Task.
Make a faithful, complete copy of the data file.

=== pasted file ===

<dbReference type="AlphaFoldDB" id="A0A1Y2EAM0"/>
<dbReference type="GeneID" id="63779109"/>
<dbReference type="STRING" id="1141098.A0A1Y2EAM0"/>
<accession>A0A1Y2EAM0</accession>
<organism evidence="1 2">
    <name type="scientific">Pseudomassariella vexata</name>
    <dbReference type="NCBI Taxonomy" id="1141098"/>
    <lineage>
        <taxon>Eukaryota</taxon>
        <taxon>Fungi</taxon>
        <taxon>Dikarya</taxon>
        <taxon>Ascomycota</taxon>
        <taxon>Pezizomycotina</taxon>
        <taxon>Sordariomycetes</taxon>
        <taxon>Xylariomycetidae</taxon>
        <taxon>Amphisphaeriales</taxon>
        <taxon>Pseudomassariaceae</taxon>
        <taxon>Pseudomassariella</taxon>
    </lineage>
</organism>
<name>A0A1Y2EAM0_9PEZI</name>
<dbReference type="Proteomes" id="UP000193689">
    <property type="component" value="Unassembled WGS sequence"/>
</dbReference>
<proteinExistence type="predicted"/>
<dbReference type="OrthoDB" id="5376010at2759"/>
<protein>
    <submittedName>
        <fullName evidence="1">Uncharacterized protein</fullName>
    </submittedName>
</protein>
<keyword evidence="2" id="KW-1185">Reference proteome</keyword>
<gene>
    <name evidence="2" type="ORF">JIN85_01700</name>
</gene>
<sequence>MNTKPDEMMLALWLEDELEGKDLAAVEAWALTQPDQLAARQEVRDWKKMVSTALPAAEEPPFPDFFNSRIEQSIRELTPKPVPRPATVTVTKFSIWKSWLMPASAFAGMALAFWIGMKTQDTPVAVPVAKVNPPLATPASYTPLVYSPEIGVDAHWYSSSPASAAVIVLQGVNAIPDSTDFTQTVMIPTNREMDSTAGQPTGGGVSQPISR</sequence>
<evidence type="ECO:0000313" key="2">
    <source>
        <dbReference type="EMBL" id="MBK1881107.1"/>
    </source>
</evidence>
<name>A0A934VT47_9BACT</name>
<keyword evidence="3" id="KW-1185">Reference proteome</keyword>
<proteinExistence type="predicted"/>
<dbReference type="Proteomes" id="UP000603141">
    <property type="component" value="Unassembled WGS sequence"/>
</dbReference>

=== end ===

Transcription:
<dbReference type="AlphaFoldDB" id="A0A1Y2EAM0"/>
<dbReference type="GeneID" id="63779109"/>
<dbReference type="STRING" id="1141098.A0A1Y2EAM0"/>
<accession>A0A1Y2EAM0</accession>
<organism evidence="1 2">
    <name type="scientific">Pseudomassariella vexata</name>
    <dbReference type="NCBI Taxonomy" id="1141098"/>
    <lineage>
        <taxon>Eukaryota</taxon>
        <taxon>Fungi</taxon>
        <taxon>Dikarya</taxon>
        <taxon>Ascomycota</taxon>
        <taxon>Pezizomycotina</taxon>
        <taxon>Sordariomycetes</taxon>
        <taxon>Xylariomycetidae</taxon>
        <taxon>Amphisphaeriales</taxon>
        <taxon>Pseudomassariaceae</taxon>
        <taxon>Pseudomassariella</taxon>
    </lineage>
</organism>
<name>A0A1Y2EAM0_9PEZI</name>
<dbReference type="Proteomes" id="UP000193689">
    <property type="component" value="Unassembled WGS sequence"/>
</dbReference>
<proteinExistence type="predicted"/>
<dbReference type="OrthoDB" id="5376010at2759"/>
<protein>
    <submittedName>
        <fullName evidence="1">Uncharacterized protein</fullName>
    </submittedName>
</protein>
<keyword evidence="2" id="KW-1185">Reference proteome</keyword>
<gene>
    <name evidence="2" type="ORF">JIN85_01700</name>
</gene>
<sequence>MNTKPDEMMLALWLEDELEGKDLAAVEAWALTQPDQLAARQEVRDWKKMVSTALPAAEEPPFPDFFNSRIEQSIRELTPKPVPRPATVTVTKFSIWKSWLMPASAFAGMALAFWIGMKTQDTPVAVPVAKVNPPLATPASYTPLVYSPEIGVDAHWYSSSPASAAVIVLQGVNAIPDSTDFTQTVMIPTNREMDSTAGQPTGGGVSQPISR</sequence>
<evidence type="ECO:0000313" key="2">
    <source>
        <dbReference type="EMBL" id="MBK1881107.1"/>
    </source>
</evidence>
<name>A0A934VT47_9BACT</name>
<keyword evidence="3" id="KW-1185">Reference proteome</keyword>
<proteinExistence type="predicted"/>
<dbReference type="Proteomes" id="UP000603141">
    <property type="component" value="Unassembled WGS sequence"/>
</dbReference>